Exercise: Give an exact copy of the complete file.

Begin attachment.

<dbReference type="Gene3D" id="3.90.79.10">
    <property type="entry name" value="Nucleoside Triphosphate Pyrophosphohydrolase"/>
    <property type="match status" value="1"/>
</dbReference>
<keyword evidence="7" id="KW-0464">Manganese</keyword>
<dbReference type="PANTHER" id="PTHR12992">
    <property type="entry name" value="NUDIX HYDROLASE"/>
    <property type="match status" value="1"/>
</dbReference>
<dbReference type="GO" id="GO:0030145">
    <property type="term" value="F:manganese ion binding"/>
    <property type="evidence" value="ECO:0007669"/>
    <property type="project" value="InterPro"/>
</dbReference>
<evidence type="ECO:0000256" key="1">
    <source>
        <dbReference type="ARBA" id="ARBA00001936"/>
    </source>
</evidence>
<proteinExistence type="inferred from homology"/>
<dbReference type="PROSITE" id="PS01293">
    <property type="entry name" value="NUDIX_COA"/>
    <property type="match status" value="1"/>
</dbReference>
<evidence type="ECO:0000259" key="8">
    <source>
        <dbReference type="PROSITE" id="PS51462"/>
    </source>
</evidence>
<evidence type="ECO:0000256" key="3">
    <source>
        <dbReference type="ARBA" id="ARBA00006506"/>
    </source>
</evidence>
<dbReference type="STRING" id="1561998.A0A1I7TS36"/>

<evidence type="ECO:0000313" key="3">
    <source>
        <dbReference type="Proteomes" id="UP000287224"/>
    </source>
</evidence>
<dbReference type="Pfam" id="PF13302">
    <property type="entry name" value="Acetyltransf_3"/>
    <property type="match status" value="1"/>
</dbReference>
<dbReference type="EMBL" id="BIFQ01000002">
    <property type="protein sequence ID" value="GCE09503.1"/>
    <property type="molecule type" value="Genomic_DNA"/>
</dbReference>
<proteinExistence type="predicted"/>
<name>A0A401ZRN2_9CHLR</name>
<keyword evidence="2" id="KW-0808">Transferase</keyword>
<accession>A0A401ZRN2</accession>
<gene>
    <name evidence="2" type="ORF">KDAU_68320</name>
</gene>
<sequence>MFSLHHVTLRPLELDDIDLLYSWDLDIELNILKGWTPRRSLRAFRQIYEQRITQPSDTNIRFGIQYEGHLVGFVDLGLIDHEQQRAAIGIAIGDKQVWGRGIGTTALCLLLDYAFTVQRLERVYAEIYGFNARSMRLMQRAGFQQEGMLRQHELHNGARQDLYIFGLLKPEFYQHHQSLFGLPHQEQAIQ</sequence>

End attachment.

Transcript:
<dbReference type="Gene3D" id="3.90.79.10">
    <property type="entry name" value="Nucleoside Triphosphate Pyrophosphohydrolase"/>
    <property type="match status" value="1"/>
</dbReference>
<keyword evidence="7" id="KW-0464">Manganese</keyword>
<dbReference type="PANTHER" id="PTHR12992">
    <property type="entry name" value="NUDIX HYDROLASE"/>
    <property type="match status" value="1"/>
</dbReference>
<dbReference type="GO" id="GO:0030145">
    <property type="term" value="F:manganese ion binding"/>
    <property type="evidence" value="ECO:0007669"/>
    <property type="project" value="InterPro"/>
</dbReference>
<evidence type="ECO:0000256" key="1">
    <source>
        <dbReference type="ARBA" id="ARBA00001936"/>
    </source>
</evidence>
<proteinExistence type="inferred from homology"/>
<dbReference type="PROSITE" id="PS01293">
    <property type="entry name" value="NUDIX_COA"/>
    <property type="match status" value="1"/>
</dbReference>
<evidence type="ECO:0000259" key="8">
    <source>
        <dbReference type="PROSITE" id="PS51462"/>
    </source>
</evidence>
<evidence type="ECO:0000256" key="3">
    <source>
        <dbReference type="ARBA" id="ARBA00006506"/>
    </source>
</evidence>
<dbReference type="STRING" id="1561998.A0A1I7TS36"/>

<evidence type="ECO:0000313" key="3">
    <source>
        <dbReference type="Proteomes" id="UP000287224"/>
    </source>
</evidence>
<dbReference type="Pfam" id="PF13302">
    <property type="entry name" value="Acetyltransf_3"/>
    <property type="match status" value="1"/>
</dbReference>
<dbReference type="EMBL" id="BIFQ01000002">
    <property type="protein sequence ID" value="GCE09503.1"/>
    <property type="molecule type" value="Genomic_DNA"/>
</dbReference>
<proteinExistence type="predicted"/>
<name>A0A401ZRN2_9CHLR</name>
<keyword evidence="2" id="KW-0808">Transferase</keyword>
<accession>A0A401ZRN2</accession>
<gene>
    <name evidence="2" type="ORF">KDAU_68320</name>
</gene>
<sequence>MFSLHHVTLRPLELDDIDLLYSWDLDIELNILKGWTPRRSLRAFRQIYEQRITQPSDTNIRFGIQYEGHLVGFVDLGLIDHEQQRAAIGIAIGDKQVWGRGIGTTALCLLLDYAFTVQRLERVYAEIYGFNARSMRLMQRAGFQQEGMLRQHELHNGARQDLYIFGLLKPEFYQHHQSLFGLPHQEQAIQ</sequence>